I am an embedded system designer, mainly use Microchip PICs and ATMEL AVR's to build industrial control systems on a daily basis.
BTW, Microchip tried to buy ATMEL not long ago (it didn't work) and it's a bigger company with more support and production. Older companies (Texas Instruments, Motorola, INTEL, ...etc) were more famous when microcontrollers started in the 1980's and 1990's.
All microprocessor/microcontroller chips are made with a couple of technologies in one of a few architectures (no company wants to re-invent the wheel) and those things don't affect anything about the final product (they are simply names and it'd all about what the designer is used to and they all have different packages and capabilities and high-level compilers).
Recently, I started designing PCB's that have an arduino-like header in the center to hold an arduino nano or some similar clone board that get's inserted just like a DIL IC in an IC base, much more reliable longer pin contact though. The boards may contain other IC's or discrete components, relays, ...etc, but most MC IO pins connect to outside professional MOLEX type click/fasten connectors () through opto-couplers.
Small arduino boards, for me, are just another microcontroller chip (that come with pre-installed bootloader and a free, simple development environment) that help me avoid SMD work and that come with nice libraries in their development environment for any "slow" man-machine interface application that are (if the whole system is designed right HW/SW) supposed to last forever.
BTW, I buy my little arduino clones from Chinese manufacturers and they are top-notch PCBs. I have used them, with good packaging) in industrial environments and made complicated C code for PID control and sometimes modified the assembly code to mess with timers and interrupts. I would love to hear other users get the most out of these "products" like I did and not to focus on making "cool" gadgets because there is so much more potential.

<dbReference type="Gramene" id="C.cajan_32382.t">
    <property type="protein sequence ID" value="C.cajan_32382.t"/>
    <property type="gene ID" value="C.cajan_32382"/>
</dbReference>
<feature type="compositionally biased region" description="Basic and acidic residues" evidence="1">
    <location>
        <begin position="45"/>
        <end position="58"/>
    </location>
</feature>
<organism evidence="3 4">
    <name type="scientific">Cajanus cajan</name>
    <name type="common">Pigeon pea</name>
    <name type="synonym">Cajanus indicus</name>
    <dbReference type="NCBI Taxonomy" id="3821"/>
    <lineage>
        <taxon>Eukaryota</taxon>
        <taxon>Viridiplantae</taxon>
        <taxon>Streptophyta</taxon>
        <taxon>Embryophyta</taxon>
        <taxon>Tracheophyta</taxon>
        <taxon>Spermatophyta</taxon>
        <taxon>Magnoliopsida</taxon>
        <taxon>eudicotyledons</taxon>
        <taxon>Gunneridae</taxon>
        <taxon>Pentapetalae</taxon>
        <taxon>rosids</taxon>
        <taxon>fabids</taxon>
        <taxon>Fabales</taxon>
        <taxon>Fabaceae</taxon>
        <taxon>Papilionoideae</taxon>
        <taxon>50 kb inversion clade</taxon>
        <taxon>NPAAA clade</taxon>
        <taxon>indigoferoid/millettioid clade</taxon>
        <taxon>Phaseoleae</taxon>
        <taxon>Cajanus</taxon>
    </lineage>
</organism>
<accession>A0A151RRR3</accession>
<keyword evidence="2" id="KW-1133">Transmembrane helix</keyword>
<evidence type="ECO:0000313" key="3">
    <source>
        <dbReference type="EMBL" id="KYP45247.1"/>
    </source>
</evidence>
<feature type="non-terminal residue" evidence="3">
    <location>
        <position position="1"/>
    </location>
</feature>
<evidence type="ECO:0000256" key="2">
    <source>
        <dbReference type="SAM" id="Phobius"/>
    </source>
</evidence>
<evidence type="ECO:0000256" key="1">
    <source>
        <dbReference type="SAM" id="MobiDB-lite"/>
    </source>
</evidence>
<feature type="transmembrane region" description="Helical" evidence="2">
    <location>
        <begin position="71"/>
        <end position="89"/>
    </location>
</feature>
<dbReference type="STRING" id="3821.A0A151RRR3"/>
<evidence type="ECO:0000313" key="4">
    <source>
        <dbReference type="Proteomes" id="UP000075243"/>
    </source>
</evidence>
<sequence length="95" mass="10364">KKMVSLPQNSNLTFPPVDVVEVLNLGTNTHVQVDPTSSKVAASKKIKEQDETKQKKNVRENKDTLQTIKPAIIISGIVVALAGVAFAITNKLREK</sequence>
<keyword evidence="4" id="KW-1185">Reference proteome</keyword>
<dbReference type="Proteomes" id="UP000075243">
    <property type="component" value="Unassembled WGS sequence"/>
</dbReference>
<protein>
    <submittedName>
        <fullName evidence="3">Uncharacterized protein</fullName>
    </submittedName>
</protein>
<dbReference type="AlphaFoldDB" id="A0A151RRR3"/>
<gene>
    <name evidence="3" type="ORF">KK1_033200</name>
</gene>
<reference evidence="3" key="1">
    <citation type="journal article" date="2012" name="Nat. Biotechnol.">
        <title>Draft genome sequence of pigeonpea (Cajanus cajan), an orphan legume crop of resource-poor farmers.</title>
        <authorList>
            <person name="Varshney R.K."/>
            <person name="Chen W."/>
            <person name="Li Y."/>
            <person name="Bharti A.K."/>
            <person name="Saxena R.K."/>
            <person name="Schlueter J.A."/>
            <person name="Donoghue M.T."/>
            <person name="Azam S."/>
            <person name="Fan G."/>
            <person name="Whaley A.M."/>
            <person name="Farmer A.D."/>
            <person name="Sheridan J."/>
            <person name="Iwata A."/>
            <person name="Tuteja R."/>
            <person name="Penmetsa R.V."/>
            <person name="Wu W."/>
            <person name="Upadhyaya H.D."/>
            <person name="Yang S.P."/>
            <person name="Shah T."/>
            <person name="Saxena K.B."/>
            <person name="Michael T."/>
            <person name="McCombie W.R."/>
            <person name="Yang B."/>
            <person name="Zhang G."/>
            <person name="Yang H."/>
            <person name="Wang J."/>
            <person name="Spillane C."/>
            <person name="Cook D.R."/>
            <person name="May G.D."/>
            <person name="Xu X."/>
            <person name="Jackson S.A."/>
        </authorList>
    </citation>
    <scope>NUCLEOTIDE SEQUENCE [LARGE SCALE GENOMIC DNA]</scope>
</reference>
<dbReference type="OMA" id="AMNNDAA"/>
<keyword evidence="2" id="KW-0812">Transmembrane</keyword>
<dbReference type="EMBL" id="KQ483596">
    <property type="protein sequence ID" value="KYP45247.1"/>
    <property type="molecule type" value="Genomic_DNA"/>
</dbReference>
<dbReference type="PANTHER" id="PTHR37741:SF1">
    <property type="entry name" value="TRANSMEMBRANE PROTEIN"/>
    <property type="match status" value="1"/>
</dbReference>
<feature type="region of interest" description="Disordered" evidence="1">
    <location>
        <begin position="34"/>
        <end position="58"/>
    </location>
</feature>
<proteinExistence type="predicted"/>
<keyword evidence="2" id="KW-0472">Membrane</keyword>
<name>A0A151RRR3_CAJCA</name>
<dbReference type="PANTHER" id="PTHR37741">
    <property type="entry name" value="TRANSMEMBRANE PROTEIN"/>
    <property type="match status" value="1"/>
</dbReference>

That sounds very close to using a PLC and some ladder logic like Allen-Bradly's RSlogix but that is much smaller and cheaper.
I remember when car manufacturers (especially Chrysler) started including a car computer or ECM module in their cars to control emission and injection and stuff like that, that they used to cover the computer PCB with a very thick layer of a very hard funny material that you don't even get to see the components and it was almost impossible to diagnose faults on a component level. Modern PLC PCB's are not much better than arduino PCB's (they are only, probably, covered with an additional transparent layer of insulation that is hard to see). It's like the industry standards now that PCB's for production are very reliable, especially if they are put in reliable cases and electrical and mechanical isolation. I would love to see comments about my experience.